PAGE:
As I wrote several years ago, the Interstate Commerce Commission (ICC) enforced a net-neutrality-like regime on railroads in the early 1900s in which it was illegal to “make or give any undue or unreasonable preference or advantage to any particular person, company, firm, corporation, or locality, or any particular description of traffic, in any respect whatsoever…” Given the many different types of products being transported, a single price was not feasible. The ICC created a “classification committee” that ultimately set almost 229,000 different tariffs by the time the ICC was dismantled. Similarly, the energy regulator had 28 categories of natural gas by the time it ended.

Perhaps that red tape would be worthwhile if the rules generated some consumer benefits, but the evidence suggests they will not.

I do not dismiss outright the underlying concerns of some net neutrality proponents. In principle, an ISP with few competitors might be able use zero-rating to engage in anticompetitive practices, like foreclosing competing online services. For example, an ISP might try to benefit its own video streaming service over a competitors’. In practice, however, while ISPs have zero-rated their own services, those actions do not appear to have been particularly profitable or harmed competitors.

In 2012, then-Senator Al Franken worried that Comcast would use its on-demand Streampix service to foreclose competitors like Netflix. He believed that Comcast “will almost certainly drive consumers to Comcast’s Xfinity Streampix, rather than other internet video streaming services.” Presumably, Comcast was trying to compete with Netflix, but we know how that turned out. Netflix continues to grow, while most people would be hard-pressed to say what “Streampix” even is. If Comcast thought it would be able to foreclose Netflix by zero-rating its own service, it clearly thought wrong.

Similarly, in 2016 there were concerns that AT&T was unfairly benefiting DirecTV’s streaming service, which it owns, by zero-rating it on AT&T broadband and HBO on wireless. Again, this strategy did not appear to benefit AT&T or DirecTV. AT&T is now selling DirecTV after losing an enormous number of subscribers.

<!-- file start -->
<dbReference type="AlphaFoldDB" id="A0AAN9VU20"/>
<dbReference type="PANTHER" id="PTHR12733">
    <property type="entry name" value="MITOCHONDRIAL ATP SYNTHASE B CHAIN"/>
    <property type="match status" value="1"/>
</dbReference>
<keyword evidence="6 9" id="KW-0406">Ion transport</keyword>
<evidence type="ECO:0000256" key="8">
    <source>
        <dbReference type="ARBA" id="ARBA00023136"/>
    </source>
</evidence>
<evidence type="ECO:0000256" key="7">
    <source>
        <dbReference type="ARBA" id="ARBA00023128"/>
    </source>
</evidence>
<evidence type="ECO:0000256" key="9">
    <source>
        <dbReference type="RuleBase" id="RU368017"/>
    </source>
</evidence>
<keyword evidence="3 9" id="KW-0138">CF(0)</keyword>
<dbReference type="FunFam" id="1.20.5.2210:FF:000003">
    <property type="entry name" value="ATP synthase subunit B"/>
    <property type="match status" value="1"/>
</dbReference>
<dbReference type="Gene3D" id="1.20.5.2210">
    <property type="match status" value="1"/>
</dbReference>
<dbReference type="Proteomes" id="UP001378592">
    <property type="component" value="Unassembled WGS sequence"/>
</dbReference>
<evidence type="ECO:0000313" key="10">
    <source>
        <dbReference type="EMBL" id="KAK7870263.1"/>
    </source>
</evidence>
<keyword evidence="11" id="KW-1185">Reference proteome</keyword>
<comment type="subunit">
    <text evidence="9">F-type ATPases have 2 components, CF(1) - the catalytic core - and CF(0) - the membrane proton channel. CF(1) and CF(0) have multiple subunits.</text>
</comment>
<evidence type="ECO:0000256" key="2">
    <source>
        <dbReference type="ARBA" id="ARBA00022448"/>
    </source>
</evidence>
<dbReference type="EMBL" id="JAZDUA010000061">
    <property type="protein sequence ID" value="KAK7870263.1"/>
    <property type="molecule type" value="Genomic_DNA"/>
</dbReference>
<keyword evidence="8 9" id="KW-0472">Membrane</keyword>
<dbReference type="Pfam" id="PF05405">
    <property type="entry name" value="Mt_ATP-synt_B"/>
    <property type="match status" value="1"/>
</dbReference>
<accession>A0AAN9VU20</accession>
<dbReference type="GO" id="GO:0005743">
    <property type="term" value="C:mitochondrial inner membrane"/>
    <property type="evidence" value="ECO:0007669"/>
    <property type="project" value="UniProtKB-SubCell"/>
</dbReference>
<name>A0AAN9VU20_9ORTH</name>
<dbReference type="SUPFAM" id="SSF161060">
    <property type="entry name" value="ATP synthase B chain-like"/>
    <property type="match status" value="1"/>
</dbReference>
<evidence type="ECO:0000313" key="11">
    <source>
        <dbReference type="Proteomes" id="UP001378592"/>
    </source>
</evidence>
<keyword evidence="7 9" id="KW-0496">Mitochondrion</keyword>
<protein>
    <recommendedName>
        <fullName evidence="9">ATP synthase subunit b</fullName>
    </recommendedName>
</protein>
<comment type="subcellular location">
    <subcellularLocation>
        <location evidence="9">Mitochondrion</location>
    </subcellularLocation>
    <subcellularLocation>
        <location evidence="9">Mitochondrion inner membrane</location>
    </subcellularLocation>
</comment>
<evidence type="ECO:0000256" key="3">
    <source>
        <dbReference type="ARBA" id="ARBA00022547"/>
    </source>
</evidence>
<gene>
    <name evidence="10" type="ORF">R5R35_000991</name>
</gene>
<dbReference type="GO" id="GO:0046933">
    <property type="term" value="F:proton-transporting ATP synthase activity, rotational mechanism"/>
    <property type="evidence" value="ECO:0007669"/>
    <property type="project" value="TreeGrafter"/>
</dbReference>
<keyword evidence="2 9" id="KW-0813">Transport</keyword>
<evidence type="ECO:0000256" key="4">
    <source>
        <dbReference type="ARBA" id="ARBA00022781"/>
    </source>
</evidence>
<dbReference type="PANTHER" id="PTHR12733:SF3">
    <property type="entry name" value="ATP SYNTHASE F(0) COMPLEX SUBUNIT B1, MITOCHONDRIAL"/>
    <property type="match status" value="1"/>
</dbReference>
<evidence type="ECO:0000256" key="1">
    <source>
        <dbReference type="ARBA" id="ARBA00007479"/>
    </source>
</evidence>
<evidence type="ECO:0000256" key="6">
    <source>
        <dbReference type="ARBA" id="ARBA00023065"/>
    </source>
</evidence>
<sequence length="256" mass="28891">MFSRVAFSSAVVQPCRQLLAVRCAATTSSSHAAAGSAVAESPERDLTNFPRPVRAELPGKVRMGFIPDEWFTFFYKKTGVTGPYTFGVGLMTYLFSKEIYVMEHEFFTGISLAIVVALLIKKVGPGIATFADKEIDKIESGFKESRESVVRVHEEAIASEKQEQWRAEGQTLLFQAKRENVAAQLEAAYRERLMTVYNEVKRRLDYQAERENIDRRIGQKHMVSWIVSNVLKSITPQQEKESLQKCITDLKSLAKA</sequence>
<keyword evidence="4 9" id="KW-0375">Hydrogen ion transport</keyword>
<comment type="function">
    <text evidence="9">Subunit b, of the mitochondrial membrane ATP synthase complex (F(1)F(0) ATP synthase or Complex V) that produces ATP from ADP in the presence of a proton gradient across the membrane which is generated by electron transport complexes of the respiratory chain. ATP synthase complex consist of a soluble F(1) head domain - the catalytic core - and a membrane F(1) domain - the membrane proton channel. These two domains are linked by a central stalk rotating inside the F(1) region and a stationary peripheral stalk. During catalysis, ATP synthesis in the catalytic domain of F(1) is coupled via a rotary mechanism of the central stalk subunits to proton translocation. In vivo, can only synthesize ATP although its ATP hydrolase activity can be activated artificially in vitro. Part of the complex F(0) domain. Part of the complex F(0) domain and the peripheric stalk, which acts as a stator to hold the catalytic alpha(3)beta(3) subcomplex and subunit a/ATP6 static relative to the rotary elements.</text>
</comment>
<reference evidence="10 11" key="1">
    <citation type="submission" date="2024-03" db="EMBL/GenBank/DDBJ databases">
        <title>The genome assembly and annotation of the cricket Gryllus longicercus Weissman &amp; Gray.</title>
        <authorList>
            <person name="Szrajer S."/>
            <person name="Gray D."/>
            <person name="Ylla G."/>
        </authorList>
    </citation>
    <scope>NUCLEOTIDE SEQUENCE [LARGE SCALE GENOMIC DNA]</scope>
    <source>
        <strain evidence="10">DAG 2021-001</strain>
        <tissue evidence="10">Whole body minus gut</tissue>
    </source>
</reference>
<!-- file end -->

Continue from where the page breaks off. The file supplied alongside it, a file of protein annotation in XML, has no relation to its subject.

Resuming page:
Even if we had ample reason to worry about anticompetitive behavior resulting from zero rating, the California law’s statutory language does not mention market power or competition. It simply regulates behavior it defines as violating net neutrality on the assumption that certain behaviors are bad, consistent with those who argue that zero-rating is wrong on its face. In 2013, for example, some objected in principle when T-Mobile, then the fourth-largest mobile cellular provider, began its “Binge-On” zero-rated video service. Similarly, opponents immediately challenged the zero-rated video service MetroPCS introduced in 2011, when it had all of 2.5% of mobile subscribers. T-Mobile and MetroPCS used zero-rating as a way to differentiate their service by offering innovative products to increase consumer benefits from their mobile services and make them more competitive.

California’s law would make it more difficult to compete in this way, with no demonstrated offsetting benefits to consumers. Worse, as in the examples above, it is smaller firms that could most benefit from such service differentiation but also have the fewest resources to create a new category of zero-rated service that satisfies the regulator.

It’s also possible that aspects of the law I criticized are features, not bugs. That is, perhaps those who drafted the law believe zero rating should never be allowed, but recognize that because zero-rated services, particularly those for video streaming, are so popular with consumers that an outright ban would generate opposition. A law that allows zero rating, but only after jumping through as-yet undefined hoops, might dissuade firms from trying such services in the first place.

Proponents of the California net neutrality law generally ignore the way these regulations are likely to play out over time and discount consumer benefits of zero-rating. The argument over the VA telehealth app is a small window into the regulatory battles we can expect to see if a regulator has to define categories of internet services and decide which applications deserve to be included in those categories. We’ve had those kinds of battles in the past. The enormous lobbying expenditures they generate will keep legions of lawyers employed and generate arcane rules that become more byzantine with each new type of service that regulators have to monitor and understand. As in the past, it won’t end well.